Not only was it necessary to determine whether or not each individual could tolerate his or her respective concentration for the first 24 hours, but also repetitively to successive 24-hour applications to ascertain if the material was cumulatively irritating. Titration of skin tolerance proceeded with the provision that if, after the first 24 hours, any individual responded with a significant irritation, the site would be changed, and lower concentration would be used for subsequent applications. If the first 24-hour contact was tolerated, but intolerance developed after the second or third exposure, the provision was made for change of site only. If the new site responded, then in that event the concentration would be lowered. In this manner, each individual’s tolerance wasestablished. After the fourth application, the results were analysed, and one concentration was selected for all future applications on all individuals. The concentration of test item selected was 100 % (material as supplied).

After establishing the maximum concentration of test material that could be tolerated by individuals in the panel, that concentration was scheduled to be used throughout the remaining applications during the second and third weeks and during the challenge. However, the investigator reserved the option of changing the concentration if, in his opinion, the irritation obtained on subsequent readings justified such a change. Any such changes were described as deviations from scheduled procedure.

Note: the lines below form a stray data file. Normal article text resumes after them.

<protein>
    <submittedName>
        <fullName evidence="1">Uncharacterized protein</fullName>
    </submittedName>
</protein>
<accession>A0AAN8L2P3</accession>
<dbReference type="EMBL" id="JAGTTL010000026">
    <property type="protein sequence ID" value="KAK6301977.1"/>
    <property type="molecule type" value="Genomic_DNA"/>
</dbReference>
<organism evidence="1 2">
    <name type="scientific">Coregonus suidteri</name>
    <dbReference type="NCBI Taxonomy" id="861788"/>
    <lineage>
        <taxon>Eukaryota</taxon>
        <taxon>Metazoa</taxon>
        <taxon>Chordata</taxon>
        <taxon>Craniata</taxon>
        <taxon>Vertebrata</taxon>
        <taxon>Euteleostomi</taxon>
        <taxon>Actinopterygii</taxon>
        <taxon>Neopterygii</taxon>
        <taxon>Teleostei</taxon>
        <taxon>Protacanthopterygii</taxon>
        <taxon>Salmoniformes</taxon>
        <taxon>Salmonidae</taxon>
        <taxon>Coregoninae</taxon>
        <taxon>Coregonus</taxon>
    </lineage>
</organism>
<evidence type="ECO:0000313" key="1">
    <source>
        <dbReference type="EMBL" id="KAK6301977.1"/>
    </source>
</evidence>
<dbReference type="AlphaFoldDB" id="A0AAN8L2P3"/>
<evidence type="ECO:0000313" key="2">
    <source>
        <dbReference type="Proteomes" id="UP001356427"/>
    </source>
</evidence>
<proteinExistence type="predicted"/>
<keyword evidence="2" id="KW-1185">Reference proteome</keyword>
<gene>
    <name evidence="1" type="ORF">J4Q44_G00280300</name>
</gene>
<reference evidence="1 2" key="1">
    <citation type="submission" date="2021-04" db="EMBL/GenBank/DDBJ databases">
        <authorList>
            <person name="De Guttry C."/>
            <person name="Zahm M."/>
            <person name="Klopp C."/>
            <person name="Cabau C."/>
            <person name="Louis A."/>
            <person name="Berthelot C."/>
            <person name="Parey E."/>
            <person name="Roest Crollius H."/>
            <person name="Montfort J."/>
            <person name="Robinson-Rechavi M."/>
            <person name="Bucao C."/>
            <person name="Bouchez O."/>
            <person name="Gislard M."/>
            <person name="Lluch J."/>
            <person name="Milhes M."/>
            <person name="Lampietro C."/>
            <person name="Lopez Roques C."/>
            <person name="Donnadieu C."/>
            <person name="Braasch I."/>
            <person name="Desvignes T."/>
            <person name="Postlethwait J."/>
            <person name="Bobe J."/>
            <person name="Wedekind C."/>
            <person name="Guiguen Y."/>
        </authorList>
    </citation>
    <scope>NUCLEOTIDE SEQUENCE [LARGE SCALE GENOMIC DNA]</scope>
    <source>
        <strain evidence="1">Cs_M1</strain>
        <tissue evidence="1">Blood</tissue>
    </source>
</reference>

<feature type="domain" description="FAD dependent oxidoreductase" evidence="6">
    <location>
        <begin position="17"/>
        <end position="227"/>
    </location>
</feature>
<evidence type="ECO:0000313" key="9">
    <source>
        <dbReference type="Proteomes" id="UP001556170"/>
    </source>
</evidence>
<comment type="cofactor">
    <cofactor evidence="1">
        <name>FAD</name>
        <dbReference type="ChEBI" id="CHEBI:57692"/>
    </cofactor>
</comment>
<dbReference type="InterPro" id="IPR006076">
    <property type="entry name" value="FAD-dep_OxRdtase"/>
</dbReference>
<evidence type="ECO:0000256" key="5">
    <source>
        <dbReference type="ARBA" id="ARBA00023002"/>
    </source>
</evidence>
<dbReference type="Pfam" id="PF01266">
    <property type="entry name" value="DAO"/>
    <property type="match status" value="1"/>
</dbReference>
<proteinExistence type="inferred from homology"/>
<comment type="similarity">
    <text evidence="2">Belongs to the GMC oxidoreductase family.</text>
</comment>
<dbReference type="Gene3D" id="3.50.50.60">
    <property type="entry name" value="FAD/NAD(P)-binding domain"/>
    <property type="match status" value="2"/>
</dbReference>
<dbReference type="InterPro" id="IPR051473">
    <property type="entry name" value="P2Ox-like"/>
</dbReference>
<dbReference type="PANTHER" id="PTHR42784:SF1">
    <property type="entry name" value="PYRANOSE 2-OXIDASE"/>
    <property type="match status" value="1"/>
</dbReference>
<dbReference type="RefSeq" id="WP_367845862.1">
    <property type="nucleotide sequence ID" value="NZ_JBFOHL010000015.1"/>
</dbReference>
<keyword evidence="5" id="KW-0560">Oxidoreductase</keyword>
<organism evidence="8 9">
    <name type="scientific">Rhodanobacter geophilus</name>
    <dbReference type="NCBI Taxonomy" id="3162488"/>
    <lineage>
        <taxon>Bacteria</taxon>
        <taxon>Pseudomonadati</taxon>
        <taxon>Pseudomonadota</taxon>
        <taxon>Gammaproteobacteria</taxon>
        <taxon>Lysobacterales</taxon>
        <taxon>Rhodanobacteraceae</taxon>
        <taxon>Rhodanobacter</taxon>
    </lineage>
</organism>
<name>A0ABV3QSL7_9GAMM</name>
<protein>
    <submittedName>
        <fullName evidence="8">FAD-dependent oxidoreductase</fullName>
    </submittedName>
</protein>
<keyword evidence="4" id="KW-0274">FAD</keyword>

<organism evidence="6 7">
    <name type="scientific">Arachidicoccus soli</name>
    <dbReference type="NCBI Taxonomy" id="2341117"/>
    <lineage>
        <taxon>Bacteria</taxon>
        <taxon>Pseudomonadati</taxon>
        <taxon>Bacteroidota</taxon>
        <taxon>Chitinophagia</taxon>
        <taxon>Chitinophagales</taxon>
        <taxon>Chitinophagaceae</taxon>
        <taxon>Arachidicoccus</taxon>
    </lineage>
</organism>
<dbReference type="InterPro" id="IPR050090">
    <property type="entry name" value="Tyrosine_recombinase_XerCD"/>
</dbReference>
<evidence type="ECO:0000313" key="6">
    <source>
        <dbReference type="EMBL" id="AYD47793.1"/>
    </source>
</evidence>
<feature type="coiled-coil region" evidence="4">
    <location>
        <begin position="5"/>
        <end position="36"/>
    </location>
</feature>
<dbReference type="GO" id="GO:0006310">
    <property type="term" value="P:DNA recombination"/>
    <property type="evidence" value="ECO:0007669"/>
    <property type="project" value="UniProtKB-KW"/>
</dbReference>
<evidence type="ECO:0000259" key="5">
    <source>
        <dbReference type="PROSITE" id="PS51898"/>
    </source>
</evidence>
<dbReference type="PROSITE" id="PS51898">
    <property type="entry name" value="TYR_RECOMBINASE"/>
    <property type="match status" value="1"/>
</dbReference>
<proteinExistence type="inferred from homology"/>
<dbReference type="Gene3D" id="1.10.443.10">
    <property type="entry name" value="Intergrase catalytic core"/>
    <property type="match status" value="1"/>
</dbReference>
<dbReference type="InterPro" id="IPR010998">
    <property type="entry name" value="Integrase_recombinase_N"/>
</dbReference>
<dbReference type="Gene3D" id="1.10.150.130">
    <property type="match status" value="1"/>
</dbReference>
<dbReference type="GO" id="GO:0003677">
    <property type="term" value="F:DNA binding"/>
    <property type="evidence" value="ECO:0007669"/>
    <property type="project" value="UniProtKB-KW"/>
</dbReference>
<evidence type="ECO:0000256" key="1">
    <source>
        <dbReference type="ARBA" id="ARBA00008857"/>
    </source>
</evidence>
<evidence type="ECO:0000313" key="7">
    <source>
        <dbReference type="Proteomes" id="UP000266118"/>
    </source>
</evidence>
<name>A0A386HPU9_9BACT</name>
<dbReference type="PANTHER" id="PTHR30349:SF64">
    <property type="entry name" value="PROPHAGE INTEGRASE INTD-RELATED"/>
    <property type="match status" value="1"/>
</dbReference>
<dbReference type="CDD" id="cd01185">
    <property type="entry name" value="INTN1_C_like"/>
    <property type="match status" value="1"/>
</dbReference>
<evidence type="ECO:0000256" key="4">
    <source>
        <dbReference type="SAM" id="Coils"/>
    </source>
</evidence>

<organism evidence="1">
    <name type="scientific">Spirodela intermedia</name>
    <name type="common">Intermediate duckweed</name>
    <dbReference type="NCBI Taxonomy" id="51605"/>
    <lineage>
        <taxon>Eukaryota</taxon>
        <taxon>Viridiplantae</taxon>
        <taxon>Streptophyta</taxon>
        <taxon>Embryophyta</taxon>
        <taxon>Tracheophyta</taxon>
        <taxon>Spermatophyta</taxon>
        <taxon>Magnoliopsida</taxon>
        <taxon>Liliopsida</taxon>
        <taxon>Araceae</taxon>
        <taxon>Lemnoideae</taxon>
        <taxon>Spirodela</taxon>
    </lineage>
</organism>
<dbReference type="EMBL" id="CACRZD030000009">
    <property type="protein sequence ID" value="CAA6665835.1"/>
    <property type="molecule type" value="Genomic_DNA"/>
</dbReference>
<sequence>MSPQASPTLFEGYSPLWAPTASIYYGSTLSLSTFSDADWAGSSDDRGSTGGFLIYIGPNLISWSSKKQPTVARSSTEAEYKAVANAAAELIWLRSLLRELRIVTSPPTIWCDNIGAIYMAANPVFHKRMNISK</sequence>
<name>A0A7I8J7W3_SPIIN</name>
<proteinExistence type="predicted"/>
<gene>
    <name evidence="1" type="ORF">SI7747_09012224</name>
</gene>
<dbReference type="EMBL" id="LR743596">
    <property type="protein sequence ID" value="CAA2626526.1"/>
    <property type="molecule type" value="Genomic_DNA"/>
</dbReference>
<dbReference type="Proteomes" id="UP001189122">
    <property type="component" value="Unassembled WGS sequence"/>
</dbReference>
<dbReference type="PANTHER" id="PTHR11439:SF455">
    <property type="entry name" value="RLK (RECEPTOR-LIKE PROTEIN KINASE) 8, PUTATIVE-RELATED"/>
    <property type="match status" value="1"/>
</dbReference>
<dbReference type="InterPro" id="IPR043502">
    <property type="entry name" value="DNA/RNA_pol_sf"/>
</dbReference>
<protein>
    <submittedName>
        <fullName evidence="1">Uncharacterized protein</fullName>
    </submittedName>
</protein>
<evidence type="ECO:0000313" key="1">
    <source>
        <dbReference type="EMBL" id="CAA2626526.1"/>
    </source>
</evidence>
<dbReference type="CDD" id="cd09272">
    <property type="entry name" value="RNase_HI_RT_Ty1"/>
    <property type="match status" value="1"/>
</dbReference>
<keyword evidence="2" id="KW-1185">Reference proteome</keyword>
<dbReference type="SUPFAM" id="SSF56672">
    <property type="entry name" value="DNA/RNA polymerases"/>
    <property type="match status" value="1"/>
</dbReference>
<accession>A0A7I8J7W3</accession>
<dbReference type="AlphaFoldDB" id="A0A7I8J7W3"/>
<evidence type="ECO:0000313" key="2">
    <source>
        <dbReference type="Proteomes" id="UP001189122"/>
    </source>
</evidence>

The second phase of the study consisted of the challenge, which was scheduled to be applied to a virgin site on Day 36 of the procedure. This application occurred after a hiatus of 17 days from the last reading in the induction series.

Each subject was patched with the test material on Monday, 12 September 1977. The patch was occlusive and remained in situ for 24 hours. The patch was removed on Tuesday and the contact site was examined. Any reactions were scored according to the following scale: no visible erythema (0); very slight, questionable, erythema (+/-); erythema (1); erythema plus swelling (2); erythema, swelling plus papules (3); severe irritation consisting of erythema, swelling, papules and necrosis with extension beyond the boundaries of contact (4).